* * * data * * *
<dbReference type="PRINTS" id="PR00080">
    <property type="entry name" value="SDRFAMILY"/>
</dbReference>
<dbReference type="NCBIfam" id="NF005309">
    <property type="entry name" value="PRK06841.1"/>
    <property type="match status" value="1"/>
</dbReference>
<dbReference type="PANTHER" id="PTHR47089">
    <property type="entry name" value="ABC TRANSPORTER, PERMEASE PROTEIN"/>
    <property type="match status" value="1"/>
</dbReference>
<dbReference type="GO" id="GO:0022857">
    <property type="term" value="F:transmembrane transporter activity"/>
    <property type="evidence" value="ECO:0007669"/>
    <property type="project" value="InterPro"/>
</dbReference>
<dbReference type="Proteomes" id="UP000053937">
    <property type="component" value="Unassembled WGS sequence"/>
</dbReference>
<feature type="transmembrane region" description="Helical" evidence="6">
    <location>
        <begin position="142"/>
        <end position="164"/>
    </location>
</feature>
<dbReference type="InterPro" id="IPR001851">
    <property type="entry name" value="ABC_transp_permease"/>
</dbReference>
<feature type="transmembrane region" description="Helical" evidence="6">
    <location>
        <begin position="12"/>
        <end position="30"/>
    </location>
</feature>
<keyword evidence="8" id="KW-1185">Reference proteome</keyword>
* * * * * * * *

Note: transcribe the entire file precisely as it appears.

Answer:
<dbReference type="PRINTS" id="PR00080">
    <property type="entry name" value="SDRFAMILY"/>
</dbReference>
<dbReference type="NCBIfam" id="NF005309">
    <property type="entry name" value="PRK06841.1"/>
    <property type="match status" value="1"/>
</dbReference>
<dbReference type="PANTHER" id="PTHR47089">
    <property type="entry name" value="ABC TRANSPORTER, PERMEASE PROTEIN"/>
    <property type="match status" value="1"/>
</dbReference>
<dbReference type="GO" id="GO:0022857">
    <property type="term" value="F:transmembrane transporter activity"/>
    <property type="evidence" value="ECO:0007669"/>
    <property type="project" value="InterPro"/>
</dbReference>
<dbReference type="Proteomes" id="UP000053937">
    <property type="component" value="Unassembled WGS sequence"/>
</dbReference>
<feature type="transmembrane region" description="Helical" evidence="6">
    <location>
        <begin position="142"/>
        <end position="164"/>
    </location>
</feature>
<dbReference type="InterPro" id="IPR001851">
    <property type="entry name" value="ABC_transp_permease"/>
</dbReference>
<feature type="transmembrane region" description="Helical" evidence="6">
    <location>
        <begin position="12"/>
        <end position="30"/>
    </location>
</feature>
<keyword evidence="8" id="KW-1185">Reference proteome</keyword>